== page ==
Inspired and energized by what she saw when she joined the Women's March on DC, a local woman is taking matters into own hands.
Jerrine Corallo of Schoharie has worked on organizing and connecting communities since 2005, first, with AmeriCorps VISTA in Binghamton, then with the Boys And Girls Clubs of Schenectady, and since 2015, as part of Country Classroom, a local non-profit school for pre-K through third grade.
Those experiences have led her to create an organization with a long name-Women's March NY-Mohawk and Schoharie Valley Region-that she hopes can build on the energy she saw in DC to work toward common goals back home.
For now, the group is just on Facebook--one of hundreds of "positive action circles" created there since even before Donald Trump was elected President-but its first in-person meeting will be held this Sunday, February 5, from 4-7pm in Middleburgh at a location still to be determined.
Email Ms. Corallo at firstname.lastname@example.org to join the circle or for more information.
As soon as the Women's March on DC was announced, Ms. Corallo said she knew that she wanted to be part of it.
The fact that it fell on her mother's birthday was the clincher and so with her mom, her sister, and her mom's two sisters-the first time the five of them were all together-she joined two million other marchers worldwide and said the experience was life-changing.
"I don't believe in fate, but that's what it felt like," she said.
"It was all so powerful. To be surrounded by so much unity and energy. It changed me."
So much so that by the time Ms. Corallo was on the bus heading back home, she realized it was time to step up even more.
At the encouragement of Maryanne Asta of Woodstock, one of the DC march's coordinators, Women's March NY-Mohawk and Schoharie Valley Region was born.
Like other circles and the hundreds of Sister Marches held on January 21, Women's March NY-Mohawk and Schoharie Valley Region's focus is on what members see as basic human rights, a long list that runs from sexual harassment to immigration to freedom of the press to the environment, all of which have been targeted by executive orders issued by President Trump beginning within days of his inauguration.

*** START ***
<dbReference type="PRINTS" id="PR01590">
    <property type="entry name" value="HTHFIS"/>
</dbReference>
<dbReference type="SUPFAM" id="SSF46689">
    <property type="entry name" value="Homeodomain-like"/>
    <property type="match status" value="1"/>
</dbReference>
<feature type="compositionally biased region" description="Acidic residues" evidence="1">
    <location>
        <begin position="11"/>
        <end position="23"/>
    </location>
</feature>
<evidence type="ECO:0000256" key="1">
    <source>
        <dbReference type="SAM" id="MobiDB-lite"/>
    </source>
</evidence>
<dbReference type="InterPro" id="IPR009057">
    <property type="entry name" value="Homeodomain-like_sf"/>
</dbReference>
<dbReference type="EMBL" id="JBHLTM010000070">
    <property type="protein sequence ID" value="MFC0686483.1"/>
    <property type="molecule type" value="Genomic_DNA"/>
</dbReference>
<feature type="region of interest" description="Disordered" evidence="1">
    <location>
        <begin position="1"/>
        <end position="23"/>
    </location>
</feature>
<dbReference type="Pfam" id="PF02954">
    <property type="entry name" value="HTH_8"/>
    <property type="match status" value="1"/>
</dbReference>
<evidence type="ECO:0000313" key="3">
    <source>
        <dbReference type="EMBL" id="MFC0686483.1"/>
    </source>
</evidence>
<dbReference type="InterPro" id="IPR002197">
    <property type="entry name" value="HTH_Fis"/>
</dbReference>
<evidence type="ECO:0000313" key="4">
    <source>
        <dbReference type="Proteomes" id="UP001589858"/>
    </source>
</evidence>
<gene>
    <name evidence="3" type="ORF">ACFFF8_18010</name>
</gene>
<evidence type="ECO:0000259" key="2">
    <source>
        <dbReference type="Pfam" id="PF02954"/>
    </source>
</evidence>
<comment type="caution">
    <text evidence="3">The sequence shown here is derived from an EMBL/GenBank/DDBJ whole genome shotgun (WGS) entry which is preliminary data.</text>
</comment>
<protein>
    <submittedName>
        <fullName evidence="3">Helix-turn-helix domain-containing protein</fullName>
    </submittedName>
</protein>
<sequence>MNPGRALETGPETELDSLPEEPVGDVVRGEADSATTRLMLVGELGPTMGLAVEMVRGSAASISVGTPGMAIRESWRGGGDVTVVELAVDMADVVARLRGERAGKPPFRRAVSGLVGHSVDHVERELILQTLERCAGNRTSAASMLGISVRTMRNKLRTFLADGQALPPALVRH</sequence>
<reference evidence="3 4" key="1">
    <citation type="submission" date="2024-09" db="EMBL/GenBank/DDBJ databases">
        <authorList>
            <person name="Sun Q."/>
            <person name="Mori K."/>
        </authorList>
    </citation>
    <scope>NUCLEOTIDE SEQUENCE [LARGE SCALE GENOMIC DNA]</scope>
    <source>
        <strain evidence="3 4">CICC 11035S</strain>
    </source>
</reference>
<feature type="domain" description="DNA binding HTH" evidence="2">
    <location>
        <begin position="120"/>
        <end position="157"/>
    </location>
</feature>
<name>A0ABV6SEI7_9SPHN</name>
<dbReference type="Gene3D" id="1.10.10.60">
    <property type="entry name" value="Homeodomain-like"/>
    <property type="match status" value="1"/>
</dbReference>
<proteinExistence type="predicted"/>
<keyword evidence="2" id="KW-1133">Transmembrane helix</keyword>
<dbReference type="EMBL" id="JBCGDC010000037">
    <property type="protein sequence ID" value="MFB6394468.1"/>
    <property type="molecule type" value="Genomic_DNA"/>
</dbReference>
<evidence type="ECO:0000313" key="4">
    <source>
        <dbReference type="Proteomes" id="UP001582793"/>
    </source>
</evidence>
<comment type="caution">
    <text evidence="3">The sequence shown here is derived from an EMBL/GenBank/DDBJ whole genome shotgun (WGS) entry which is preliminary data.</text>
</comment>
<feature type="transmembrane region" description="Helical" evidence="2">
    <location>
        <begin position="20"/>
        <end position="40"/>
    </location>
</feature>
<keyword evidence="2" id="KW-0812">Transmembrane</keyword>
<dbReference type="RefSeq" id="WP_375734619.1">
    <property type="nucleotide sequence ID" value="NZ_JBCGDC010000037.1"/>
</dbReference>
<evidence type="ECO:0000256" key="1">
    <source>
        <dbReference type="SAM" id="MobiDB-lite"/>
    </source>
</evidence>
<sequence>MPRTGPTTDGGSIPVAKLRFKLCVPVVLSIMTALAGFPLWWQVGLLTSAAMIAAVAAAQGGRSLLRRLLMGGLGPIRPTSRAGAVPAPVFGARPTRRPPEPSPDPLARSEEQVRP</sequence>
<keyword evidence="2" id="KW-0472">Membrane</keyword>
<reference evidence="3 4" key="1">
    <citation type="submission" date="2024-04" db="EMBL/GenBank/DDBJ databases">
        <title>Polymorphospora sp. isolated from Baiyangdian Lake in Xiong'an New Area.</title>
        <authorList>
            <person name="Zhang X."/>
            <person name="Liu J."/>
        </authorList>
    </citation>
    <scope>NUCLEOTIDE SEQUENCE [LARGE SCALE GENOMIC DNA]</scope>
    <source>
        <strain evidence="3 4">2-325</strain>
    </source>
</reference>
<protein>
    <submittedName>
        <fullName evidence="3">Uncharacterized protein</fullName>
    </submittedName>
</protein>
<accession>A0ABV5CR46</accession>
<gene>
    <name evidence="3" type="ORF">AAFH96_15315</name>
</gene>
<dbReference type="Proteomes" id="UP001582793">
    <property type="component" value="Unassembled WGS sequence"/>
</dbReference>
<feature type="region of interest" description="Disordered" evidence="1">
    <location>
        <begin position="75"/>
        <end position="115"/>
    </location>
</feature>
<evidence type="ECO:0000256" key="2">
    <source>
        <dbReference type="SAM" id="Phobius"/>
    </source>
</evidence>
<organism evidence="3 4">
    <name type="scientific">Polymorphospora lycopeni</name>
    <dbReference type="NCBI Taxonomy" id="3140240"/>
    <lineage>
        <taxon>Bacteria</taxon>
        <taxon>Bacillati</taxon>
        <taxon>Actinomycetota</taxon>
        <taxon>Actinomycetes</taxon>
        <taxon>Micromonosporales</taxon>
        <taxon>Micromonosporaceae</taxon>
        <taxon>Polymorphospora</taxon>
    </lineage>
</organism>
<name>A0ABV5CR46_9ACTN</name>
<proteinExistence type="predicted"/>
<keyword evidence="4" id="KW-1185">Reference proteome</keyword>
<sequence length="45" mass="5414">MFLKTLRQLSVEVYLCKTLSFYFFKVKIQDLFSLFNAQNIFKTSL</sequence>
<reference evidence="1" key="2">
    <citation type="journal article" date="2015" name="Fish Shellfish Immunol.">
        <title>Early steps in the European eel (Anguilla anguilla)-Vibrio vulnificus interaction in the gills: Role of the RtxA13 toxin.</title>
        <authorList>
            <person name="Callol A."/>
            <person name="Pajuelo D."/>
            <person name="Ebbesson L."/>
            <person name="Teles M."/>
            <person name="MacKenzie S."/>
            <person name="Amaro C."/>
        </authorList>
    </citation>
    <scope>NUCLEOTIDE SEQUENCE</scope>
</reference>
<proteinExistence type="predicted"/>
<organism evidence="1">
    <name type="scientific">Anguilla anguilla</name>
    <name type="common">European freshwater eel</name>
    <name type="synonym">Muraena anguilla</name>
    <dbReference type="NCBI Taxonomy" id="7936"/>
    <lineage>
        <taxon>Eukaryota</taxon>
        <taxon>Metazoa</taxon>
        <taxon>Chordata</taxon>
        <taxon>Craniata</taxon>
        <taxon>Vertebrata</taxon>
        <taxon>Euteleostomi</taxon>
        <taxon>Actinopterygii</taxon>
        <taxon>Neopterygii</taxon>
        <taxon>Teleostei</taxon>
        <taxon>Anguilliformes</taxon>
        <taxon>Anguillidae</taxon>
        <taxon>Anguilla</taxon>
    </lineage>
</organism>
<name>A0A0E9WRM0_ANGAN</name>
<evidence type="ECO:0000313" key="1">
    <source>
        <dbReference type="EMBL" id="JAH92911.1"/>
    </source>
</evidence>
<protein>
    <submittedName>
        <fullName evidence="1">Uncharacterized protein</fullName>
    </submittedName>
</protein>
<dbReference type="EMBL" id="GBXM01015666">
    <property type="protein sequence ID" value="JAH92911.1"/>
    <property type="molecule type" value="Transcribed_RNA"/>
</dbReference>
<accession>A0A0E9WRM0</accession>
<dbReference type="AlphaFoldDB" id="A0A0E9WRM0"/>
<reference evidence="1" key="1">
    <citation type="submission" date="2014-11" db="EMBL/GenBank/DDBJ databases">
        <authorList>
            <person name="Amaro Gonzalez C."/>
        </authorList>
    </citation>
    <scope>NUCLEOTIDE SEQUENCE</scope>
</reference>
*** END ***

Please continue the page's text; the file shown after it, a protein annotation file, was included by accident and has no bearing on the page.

"Those actions have definitely been worrisome," Ms. Corallo said. "It's on us now to stay hopeful and open and create dialogue.
Specifically, she sees the Mohawk-Schoharie Valley circle as a place where people can connect and share information and, if they want, take action on issues that are especially important to them.
"We want to keep this inclusive and respectful. A safe space for everyone. What issues are people passionate about? How do you want to get involved? " Ms. Corallo said.
Women's March NY-Mohawk and Schoharie Valley Region is a group that will be evolving-likely beginning with the name, a change Ms. Corallo didn't want to make on her own.
"Anyone who's interested in connecting with others in the region who are committed to equality, tolerance, and justice for all is welcome to be part of this," she said. "We're organizing and we'd love to have you."
For more information, including the meeting location, email Ms. Corallo at email@example.com.
Everyone's welcome at Sunday's meeting, including children and especially young adults.
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Jerrine Corallo isn't alone in her efforts to help connect local residents concerned by the actions coming out of Washington.
Elliott Adams, one of the organizers of Cobleskill's January 21 Standing Together for All Women vigil, has also created a positive action circle on Facebook and also hopes to hold in-person meetings.
"I'm just looking to be the facilitator for this," Mr. Adams said Sunday. "I have no desire to hold this [the outcome of the vigil] in my hands, to be the center, or to be competitive with other groups.
"I'm just interested in making it possible for people to make things happen and supporting them in that, whatever that means."
Mr. Adams Facebook circle is called empowered Together.
For more information, email Mr. Adams at firstname.lastname@example.org.
A grandmother in the positive action effort is the Positive Action: Cherry Valley Community Group, which organized shortly after the election and is already meeting in person.
The group's efforts are evenly divided between reaching out to the Cherry Valley community and political action.
Upcoming events include a film series and members are also working to put together a face-to-face meeting with newly-elected Republican Congressman John Faso.
More information on the Cherry Valley group is available through the Indivisible Guide, both on Facebook and online.